Niagara University presented awards to the fourth-longest tenured president in the institution's proud history and the second-largest hospital system in Western New York during its annual President's Scholarship Dinner Saturday at the Seneca Niagara Casino Hotel and Event Center.
More than 450 Niagara alumni, students, colleagues and friends were present to see the Rev. Joseph L. Levesque, C.M., and Catholic Health receive the university's St. Vincent de Paul Award. The honor is conferred upon individuals "whose vision, accomplishments and good works reflect the life and ministry of St. Vincent de Paul."
"In the book of Genesis, the very story of our creation tells us that God breathed life into man and women to create human life. Tonight, as we reflect on Niagara University, we, too, recognize that divine life, which has been breathed into us, (and) the life, legacy and the spirit of St. Vincent de Paul, who bent his life to the pattern of Jesus Christ and breathed God's very spirit into those he encountered," stated the Rev. James J. Maher, C.M., Niagara president. "Niagara University was created and is sustained by that very same spirit of St. Vincent, seeking to breathe the life of God into others and serving with compassion and excellence."
Levesque served as NU's president for 13 years (2000-13). Under his leadership, Niagara experienced a continuous process of transformation that significantly developed the physical character of the university's campus and its 21st century approach to teaching and learning. Close to $100 million was invested in new construction, renovation and improvement projects at NU during Levesque's presidency.
When Levesque announced in January that he would be stepping aside as president of Niagara University, the institution's board of trustees granted him the esteemed title of president emeritus. Four months later, it was announced that NU's Institute for Civic Engagement would be renamed the Rev. Joseph L. Levesque, C.M., Institute for Civic Engagement to honor his commitment to the community.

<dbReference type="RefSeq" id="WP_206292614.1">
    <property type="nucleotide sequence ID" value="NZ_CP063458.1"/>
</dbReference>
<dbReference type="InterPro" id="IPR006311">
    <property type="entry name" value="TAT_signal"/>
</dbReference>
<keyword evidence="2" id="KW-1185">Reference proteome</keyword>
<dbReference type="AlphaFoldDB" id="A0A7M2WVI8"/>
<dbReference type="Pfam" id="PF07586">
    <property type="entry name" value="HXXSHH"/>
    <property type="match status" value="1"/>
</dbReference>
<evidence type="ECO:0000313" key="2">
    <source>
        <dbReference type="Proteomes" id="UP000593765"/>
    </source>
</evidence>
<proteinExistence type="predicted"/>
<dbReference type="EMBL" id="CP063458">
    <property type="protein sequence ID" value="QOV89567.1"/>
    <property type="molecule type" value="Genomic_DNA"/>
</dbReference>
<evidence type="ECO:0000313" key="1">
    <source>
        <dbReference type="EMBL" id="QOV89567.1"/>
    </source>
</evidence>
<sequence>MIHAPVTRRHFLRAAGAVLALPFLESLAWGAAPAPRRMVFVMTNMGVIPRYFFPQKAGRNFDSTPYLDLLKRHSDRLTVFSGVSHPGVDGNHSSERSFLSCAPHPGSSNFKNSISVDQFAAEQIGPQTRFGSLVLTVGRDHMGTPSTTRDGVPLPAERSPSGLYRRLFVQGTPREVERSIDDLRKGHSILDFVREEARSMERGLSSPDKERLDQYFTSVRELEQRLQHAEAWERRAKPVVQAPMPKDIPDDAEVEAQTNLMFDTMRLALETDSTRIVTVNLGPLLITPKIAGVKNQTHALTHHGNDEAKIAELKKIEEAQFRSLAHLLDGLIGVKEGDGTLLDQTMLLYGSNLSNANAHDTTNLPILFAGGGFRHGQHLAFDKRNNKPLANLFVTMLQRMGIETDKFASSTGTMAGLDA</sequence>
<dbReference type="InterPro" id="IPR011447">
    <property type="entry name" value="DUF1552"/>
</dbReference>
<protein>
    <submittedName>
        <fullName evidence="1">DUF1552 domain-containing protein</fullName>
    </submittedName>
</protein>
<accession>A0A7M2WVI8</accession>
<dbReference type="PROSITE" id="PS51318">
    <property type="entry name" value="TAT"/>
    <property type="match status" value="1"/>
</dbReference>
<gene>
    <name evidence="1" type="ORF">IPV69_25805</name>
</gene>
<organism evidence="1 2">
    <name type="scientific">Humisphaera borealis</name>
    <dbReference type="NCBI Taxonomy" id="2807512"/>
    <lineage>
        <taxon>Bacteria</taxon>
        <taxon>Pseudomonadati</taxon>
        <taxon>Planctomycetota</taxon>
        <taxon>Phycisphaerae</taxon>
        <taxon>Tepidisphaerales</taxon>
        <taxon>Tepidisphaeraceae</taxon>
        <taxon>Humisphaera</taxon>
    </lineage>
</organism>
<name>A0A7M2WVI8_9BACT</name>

Levesque is currently serving as interim president of St. John's University while it conducts a national search for its next president.
Catholic Health was formed in 1998, when, at the urging of Bishop Henry J. Mansell, several hospitals, nursing homes and clinics operated by religious orders, Catholic Charities and the Diocese of Buffalo came together under one organization.
Under the organizational umbrella of Catholic Health for the past 15 years, Sisters of Charity Hospital, Mercy Hospital, St. Vincent's of Dunkirk, Father Baker Manor, the Our Lady of Victory Senior Neighborhood, and many other facilities in Western New York have provided care for every stage of life.
In recent years, Catholic Health has partnered with Niagara University on several critical initiatives. In 2009, Catholic Health and NU collaborated on an educational program designed to prepare MBA students for leadership positions in the health care industry. Not long afterward, Catholic Health teamed with Niagara University's department of nursing to offer a unique "RN-to-BSN" degree pathway for registered nurses who want to advance their careers.
Kelly G. Besaw, who recently completed an eight-year term as a member of Niagara University's board of advisers, and his wife, Kim, served as the dinner's chair couple. The Besaws received undergraduate degrees from Niagara University in 1983.
Maryalice Demler, a member of Niagara University's Class of 1986 and anchor at WGRZ-TV Channel 2, was the mistress of ceremonies. NU junior Kyle Baran performed the American and Canadian national anthems, while guests were treated to a rendition of "Astonishing" by sophomore Marina Laurendi. Senior Michael Sheridan provided accompaniment to both students.
The purpose of the President's Scholarship Dinner is to generate funds for scholarship assistance for qualified NU students. During the 2012-13 academic year, 98 percent of Niagara's undergraduate students received scholarship assistance from the university (totaling $36,383,681). During that same period, 449 undergraduates received endowed scholarships totaling $1,150,203.